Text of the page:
Quote of the Month

When love and skill work together, expect a miracle. John Ruskin

Thursday, September 9, 2021

Oh, Those Amazing Animals 2

Their cleverness is astounding.  So is their adaptability.  These two, ingenuity and versatility, have been and continue to be the key to their survival in an ever-and-fast-changing environment.  Humans have failed repeatedly in their stewardship of our planet, but animals continue to prevail.  Their lives move to rhythms we don't fully comprehend.

The more we do understand, the more we appreciate the marvelous animals inhabiting this world.  In North & South: A Tale Of Two Hemispheres (Candlewick Press, July 6, 2021) written and illustrated by New Zealand author illustrator Sandra Morris, we journey through the months of the year.  Each month a special characteristic is examined and compared in the two hemispheres.  Let us begin this enlightening exploration.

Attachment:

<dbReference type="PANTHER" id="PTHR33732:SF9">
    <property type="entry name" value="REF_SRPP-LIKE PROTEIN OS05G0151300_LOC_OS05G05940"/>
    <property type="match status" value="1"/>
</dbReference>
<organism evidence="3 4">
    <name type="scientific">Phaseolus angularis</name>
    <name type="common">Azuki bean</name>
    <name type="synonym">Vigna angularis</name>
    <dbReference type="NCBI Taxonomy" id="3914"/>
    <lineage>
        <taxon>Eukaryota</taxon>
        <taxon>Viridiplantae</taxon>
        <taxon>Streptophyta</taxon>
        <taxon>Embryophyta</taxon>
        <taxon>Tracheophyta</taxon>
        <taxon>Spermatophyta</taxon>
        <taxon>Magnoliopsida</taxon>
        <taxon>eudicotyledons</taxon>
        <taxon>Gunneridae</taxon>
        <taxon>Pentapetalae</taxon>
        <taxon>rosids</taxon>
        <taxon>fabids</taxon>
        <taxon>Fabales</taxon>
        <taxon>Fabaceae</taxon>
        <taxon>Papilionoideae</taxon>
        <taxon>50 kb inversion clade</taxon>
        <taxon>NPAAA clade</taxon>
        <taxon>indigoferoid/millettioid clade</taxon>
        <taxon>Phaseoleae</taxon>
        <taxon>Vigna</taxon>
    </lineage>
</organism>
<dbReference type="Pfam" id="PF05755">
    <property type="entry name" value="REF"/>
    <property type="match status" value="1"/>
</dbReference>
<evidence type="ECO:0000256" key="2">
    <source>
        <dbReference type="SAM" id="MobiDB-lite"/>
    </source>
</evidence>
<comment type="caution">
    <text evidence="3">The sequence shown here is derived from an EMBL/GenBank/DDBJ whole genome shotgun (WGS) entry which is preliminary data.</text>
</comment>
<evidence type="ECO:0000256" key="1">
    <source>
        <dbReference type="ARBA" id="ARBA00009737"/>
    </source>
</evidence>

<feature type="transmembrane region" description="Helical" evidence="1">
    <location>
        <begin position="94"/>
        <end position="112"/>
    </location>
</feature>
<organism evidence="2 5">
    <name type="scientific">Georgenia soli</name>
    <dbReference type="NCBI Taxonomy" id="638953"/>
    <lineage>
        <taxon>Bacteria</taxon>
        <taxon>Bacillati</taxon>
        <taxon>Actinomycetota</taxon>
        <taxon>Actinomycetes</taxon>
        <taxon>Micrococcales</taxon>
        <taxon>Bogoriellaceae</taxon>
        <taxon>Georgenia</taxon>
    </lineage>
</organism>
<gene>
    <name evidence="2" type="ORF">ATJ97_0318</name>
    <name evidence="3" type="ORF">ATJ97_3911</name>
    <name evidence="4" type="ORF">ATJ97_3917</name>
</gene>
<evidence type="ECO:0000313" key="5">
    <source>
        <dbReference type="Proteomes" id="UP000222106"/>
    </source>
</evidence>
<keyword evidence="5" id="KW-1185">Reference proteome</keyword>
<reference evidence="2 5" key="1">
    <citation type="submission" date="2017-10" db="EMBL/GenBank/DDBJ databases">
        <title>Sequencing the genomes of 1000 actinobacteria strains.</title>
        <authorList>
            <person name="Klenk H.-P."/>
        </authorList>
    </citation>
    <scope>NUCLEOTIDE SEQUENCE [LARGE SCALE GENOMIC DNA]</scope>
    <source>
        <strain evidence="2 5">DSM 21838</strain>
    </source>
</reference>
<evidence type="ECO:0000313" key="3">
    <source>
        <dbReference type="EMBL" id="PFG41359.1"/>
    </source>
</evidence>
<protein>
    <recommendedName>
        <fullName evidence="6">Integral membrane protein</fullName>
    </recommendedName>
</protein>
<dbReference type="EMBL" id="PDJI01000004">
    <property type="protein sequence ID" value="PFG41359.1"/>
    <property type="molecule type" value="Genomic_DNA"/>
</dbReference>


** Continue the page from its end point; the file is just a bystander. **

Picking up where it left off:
Earth is divided into the Northern Hemisphere and the
Southern Hemisphere by an imaginary line called the equator.

One of the most important differences between the two hemispheres is the timing of

In the introduction we find that the four seasons, winter, spring, summer, and autumn as well as the dry season and wet season in each hemisphere are being affected by climate change.  This along with other human recklessness is putting animals in danger.  

It is estimated that sixty percent of mammal, bird, fish, and reptile populations have been wiped out since 1970.